Technology including cellphones and computers have made communication easier than ever, but are younger generations losing face-to-face communication skills at the same time?
Text messages and emails are quicker, but they are a little more indirect than talking to someone on the phone or in person.
Experts said these more indirect methods of communication aren’t necessarily a bad thing, but some employers in our area prefer a nice mix of both.
At Gundersen Health System, clear communication is critical.
“The primary reason is for patients, so that we can clearly communicate what they need and communicate education to them, and their care is the most important,” said Janine Luz, director of Gundersen’s Organizational Development Department.
Luz helps with hiring about 900 new employees every year, and like forms of patient care she said forms of communication over the years have changed.
“We've certainly seen that employees in newer generations are going to be more comfortable with texting or maybe communicating with those methods,” said Luz.
As younger generations grow up surrounded by cellphones, iPads and other technology, Tim Tritch of Career Services at UW-L said it can be harder for some to feel comfortable communicating the old fashioned way -- face to face or talking on the phone.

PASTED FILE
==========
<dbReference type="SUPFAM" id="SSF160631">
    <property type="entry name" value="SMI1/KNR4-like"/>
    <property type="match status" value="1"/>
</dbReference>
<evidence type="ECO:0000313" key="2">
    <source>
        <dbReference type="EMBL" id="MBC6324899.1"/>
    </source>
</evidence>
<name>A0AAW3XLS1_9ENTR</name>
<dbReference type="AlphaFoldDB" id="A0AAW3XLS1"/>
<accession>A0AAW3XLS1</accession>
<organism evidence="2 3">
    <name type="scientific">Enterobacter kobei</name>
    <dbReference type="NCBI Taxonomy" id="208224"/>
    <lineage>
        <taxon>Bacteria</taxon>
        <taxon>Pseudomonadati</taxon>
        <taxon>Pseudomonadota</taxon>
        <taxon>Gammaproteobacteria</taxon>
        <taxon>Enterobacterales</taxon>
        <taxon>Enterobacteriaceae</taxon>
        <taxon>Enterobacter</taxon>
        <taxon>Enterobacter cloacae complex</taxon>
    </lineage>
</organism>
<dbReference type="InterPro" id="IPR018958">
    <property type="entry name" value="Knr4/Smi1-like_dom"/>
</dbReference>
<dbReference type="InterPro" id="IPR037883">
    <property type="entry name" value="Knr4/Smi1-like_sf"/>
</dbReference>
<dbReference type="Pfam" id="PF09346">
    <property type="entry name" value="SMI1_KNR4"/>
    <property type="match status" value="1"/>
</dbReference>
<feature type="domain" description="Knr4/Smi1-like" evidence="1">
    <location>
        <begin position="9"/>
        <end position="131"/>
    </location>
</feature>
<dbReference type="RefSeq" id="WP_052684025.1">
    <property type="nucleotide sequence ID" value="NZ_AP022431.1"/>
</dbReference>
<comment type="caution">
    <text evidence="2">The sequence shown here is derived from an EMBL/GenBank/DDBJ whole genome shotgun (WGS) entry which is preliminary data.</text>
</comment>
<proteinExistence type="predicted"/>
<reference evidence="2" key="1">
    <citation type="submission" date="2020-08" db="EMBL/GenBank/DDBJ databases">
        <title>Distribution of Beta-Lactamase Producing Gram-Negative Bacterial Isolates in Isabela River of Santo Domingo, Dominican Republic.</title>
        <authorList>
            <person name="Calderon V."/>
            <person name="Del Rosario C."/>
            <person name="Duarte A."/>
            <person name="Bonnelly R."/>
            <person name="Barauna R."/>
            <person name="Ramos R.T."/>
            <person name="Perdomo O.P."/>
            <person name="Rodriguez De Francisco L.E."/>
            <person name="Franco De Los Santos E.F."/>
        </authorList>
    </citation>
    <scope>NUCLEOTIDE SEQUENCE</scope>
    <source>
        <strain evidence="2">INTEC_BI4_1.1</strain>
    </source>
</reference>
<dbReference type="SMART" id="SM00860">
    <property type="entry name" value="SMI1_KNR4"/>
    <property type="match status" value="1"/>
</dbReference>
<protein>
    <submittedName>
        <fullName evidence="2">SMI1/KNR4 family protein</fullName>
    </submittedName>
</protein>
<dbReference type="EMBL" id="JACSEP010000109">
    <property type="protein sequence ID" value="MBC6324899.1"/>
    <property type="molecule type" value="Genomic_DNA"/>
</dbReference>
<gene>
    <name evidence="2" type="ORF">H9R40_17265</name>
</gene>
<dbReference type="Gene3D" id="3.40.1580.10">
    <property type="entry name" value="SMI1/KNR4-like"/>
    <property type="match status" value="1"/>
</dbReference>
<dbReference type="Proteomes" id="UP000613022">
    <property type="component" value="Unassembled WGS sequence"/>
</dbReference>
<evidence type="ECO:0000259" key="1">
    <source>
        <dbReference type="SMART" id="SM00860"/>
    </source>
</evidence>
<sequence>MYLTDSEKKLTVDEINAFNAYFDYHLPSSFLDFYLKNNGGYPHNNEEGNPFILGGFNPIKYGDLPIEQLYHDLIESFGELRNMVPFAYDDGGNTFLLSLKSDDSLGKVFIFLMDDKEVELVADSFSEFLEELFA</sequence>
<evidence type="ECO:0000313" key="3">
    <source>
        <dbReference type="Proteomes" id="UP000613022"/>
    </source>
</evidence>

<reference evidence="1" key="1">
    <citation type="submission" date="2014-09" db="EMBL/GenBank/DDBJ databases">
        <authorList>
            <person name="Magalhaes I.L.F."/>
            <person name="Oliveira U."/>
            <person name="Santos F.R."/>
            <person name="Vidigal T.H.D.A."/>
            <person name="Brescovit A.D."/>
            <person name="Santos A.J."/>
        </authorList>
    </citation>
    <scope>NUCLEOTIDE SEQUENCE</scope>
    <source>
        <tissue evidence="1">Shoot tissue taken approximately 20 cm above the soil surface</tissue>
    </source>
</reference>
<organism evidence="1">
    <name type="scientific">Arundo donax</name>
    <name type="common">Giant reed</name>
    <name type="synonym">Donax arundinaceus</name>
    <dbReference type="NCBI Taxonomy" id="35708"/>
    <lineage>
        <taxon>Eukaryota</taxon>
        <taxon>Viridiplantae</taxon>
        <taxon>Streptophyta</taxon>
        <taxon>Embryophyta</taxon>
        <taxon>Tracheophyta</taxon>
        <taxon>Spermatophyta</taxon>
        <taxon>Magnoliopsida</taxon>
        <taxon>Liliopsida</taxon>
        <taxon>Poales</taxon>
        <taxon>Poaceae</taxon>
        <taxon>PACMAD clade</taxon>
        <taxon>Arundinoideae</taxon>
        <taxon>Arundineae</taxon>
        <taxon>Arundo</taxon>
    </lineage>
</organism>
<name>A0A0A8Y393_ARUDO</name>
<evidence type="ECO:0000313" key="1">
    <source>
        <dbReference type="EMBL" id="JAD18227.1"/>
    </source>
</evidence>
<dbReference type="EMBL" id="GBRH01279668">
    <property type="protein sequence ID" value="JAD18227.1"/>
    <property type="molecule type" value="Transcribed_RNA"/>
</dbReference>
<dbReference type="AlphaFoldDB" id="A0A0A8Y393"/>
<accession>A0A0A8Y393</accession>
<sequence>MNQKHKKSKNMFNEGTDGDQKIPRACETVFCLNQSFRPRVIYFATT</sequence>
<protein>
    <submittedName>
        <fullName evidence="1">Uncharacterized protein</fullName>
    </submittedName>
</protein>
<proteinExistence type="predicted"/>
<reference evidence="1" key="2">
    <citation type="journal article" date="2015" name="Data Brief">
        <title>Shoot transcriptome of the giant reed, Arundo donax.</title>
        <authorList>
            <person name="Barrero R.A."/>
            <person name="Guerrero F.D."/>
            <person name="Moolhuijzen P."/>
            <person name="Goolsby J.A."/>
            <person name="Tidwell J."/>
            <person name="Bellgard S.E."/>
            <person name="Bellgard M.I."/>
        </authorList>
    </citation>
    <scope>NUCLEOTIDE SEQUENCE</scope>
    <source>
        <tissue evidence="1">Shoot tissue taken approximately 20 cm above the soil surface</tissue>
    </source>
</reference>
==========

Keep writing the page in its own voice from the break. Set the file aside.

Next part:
That's why all students are required to take at least a couple of speech and writing courses in order to graduate.
“We know that employers are looking for people that have effective communication skills, and that's not something new,” said Tritch.
Some employers including Gundersen also provide communication training for new hires.
Tritch said it's all about finding a balance.
“I think many employers are embracing these different types of communication,” said Tritch. “The challenge is often for that younger person to make sure that they're using the right form of communication.”
While younger generations may feel more comfortable communicating indirectly through text and emails, both Tritch and Luz said they also see some people of older generations embrace new technology and need some training on the more traditional forms of communicating.
Gundersen is also incorporating a new communication system in the hospital's Legacy building set to open in January.
Patients will have the option of sending an internal text message to staff members for assistance.
Luz said this will be an easier way to provide service and help with the new generation of communication.